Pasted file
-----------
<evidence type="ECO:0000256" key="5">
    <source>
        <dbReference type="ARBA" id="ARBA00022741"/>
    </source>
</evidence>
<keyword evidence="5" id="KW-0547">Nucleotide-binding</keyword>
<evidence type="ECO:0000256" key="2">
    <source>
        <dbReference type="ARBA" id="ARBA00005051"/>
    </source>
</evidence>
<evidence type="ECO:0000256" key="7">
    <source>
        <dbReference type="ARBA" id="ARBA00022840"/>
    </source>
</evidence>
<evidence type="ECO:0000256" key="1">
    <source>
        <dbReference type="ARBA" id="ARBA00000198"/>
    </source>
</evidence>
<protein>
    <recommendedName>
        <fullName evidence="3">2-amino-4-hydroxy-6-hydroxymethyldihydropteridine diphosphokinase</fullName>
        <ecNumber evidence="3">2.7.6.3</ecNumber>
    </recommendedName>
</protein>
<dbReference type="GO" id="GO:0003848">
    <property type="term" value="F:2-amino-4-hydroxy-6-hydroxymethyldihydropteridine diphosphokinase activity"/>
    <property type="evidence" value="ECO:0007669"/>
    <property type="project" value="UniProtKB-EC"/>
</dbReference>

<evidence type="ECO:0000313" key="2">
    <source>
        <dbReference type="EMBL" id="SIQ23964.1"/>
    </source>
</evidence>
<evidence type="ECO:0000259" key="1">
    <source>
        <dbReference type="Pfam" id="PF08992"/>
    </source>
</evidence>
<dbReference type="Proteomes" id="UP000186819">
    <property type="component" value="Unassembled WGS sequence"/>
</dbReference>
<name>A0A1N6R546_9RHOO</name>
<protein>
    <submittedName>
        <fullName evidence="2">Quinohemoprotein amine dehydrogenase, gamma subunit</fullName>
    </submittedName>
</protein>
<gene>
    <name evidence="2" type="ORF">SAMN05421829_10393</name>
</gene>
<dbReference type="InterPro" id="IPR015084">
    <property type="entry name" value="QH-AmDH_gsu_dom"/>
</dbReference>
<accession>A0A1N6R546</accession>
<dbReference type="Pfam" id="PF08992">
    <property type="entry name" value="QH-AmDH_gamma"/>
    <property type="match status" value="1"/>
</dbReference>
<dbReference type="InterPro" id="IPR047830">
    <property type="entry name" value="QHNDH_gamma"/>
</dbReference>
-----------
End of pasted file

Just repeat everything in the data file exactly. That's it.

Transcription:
<evidence type="ECO:0000256" key="5">
    <source>
        <dbReference type="ARBA" id="ARBA00022741"/>
    </source>
</evidence>
<keyword evidence="5" id="KW-0547">Nucleotide-binding</keyword>
<evidence type="ECO:0000256" key="2">
    <source>
        <dbReference type="ARBA" id="ARBA00005051"/>
    </source>
</evidence>
<evidence type="ECO:0000256" key="7">
    <source>
        <dbReference type="ARBA" id="ARBA00022840"/>
    </source>
</evidence>
<evidence type="ECO:0000256" key="1">
    <source>
        <dbReference type="ARBA" id="ARBA00000198"/>
    </source>
</evidence>
<protein>
    <recommendedName>
        <fullName evidence="3">2-amino-4-hydroxy-6-hydroxymethyldihydropteridine diphosphokinase</fullName>
        <ecNumber evidence="3">2.7.6.3</ecNumber>
    </recommendedName>
</protein>
<dbReference type="GO" id="GO:0003848">
    <property type="term" value="F:2-amino-4-hydroxy-6-hydroxymethyldihydropteridine diphosphokinase activity"/>
    <property type="evidence" value="ECO:0007669"/>
    <property type="project" value="UniProtKB-EC"/>
</dbReference>

<evidence type="ECO:0000313" key="2">
    <source>
        <dbReference type="EMBL" id="SIQ23964.1"/>
    </source>
</evidence>
<evidence type="ECO:0000259" key="1">
    <source>
        <dbReference type="Pfam" id="PF08992"/>
    </source>
</evidence>
<dbReference type="Proteomes" id="UP000186819">
    <property type="component" value="Unassembled WGS sequence"/>
</dbReference>
<name>A0A1N6R546_9RHOO</name>
<protein>
    <submittedName>
        <fullName evidence="2">Quinohemoprotein amine dehydrogenase, gamma subunit</fullName>
    </submittedName>
</protein>
<gene>
    <name evidence="2" type="ORF">SAMN05421829_10393</name>
</gene>
<dbReference type="InterPro" id="IPR015084">
    <property type="entry name" value="QH-AmDH_gsu_dom"/>
</dbReference>
<accession>A0A1N6R546</accession>
<dbReference type="Pfam" id="PF08992">
    <property type="entry name" value="QH-AmDH_gamma"/>
    <property type="match status" value="1"/>
</dbReference>
<dbReference type="InterPro" id="IPR047830">
    <property type="entry name" value="QHNDH_gamma"/>
</dbReference>